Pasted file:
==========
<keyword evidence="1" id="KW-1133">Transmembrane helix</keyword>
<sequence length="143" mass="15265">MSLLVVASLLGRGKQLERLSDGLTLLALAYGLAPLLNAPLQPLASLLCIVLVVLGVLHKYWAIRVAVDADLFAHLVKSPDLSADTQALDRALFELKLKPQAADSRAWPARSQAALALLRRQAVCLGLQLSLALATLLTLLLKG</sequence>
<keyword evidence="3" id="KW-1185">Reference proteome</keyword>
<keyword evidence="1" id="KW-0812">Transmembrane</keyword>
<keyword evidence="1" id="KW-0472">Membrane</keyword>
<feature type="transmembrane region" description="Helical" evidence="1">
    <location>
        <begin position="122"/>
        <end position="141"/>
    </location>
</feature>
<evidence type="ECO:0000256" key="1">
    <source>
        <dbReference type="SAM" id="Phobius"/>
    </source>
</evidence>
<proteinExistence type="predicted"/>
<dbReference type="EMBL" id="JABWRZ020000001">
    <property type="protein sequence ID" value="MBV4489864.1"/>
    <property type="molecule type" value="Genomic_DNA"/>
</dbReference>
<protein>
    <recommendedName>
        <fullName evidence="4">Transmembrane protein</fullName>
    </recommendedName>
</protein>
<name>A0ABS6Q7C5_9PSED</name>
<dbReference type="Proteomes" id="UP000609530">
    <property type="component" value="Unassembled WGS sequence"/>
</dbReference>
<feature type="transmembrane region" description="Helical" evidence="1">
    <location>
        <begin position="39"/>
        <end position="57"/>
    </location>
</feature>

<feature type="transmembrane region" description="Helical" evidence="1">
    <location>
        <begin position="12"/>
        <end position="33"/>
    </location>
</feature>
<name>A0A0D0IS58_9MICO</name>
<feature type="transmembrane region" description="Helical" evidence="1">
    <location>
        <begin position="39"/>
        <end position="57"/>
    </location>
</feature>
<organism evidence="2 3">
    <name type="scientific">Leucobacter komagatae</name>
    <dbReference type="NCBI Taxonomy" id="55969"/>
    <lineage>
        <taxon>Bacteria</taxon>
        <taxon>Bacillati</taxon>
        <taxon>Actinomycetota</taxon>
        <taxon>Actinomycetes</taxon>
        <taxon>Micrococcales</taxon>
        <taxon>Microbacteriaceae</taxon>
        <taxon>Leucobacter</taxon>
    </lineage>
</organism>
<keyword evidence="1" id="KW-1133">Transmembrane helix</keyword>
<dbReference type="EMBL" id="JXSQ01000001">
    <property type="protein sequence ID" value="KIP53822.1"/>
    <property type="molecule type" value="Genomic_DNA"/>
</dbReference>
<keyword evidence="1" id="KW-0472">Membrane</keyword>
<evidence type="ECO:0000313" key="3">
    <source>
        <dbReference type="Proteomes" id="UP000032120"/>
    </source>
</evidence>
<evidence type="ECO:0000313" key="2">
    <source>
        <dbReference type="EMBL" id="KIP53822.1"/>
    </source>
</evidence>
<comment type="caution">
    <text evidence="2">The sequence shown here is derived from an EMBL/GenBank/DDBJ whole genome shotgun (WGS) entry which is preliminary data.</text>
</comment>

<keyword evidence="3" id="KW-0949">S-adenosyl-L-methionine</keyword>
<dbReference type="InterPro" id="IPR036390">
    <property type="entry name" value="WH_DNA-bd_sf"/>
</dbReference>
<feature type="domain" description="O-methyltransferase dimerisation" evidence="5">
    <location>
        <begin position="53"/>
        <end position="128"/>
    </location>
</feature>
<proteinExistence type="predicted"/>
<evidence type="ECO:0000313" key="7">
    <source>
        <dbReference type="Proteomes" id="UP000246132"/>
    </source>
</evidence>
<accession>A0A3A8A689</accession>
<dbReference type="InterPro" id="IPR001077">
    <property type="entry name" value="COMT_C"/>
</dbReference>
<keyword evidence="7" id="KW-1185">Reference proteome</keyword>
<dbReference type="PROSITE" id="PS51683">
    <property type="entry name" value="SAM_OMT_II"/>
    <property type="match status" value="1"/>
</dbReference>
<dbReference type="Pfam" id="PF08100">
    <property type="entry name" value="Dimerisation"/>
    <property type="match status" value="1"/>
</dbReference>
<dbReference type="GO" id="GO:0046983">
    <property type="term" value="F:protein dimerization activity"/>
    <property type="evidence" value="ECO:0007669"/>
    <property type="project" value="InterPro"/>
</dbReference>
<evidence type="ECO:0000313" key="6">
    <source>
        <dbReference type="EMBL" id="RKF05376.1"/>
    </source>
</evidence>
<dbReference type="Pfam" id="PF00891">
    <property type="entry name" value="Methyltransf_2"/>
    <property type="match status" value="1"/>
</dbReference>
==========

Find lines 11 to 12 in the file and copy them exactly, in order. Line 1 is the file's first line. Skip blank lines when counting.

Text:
</feature>
<evidence type="ECO:0000256" key="1">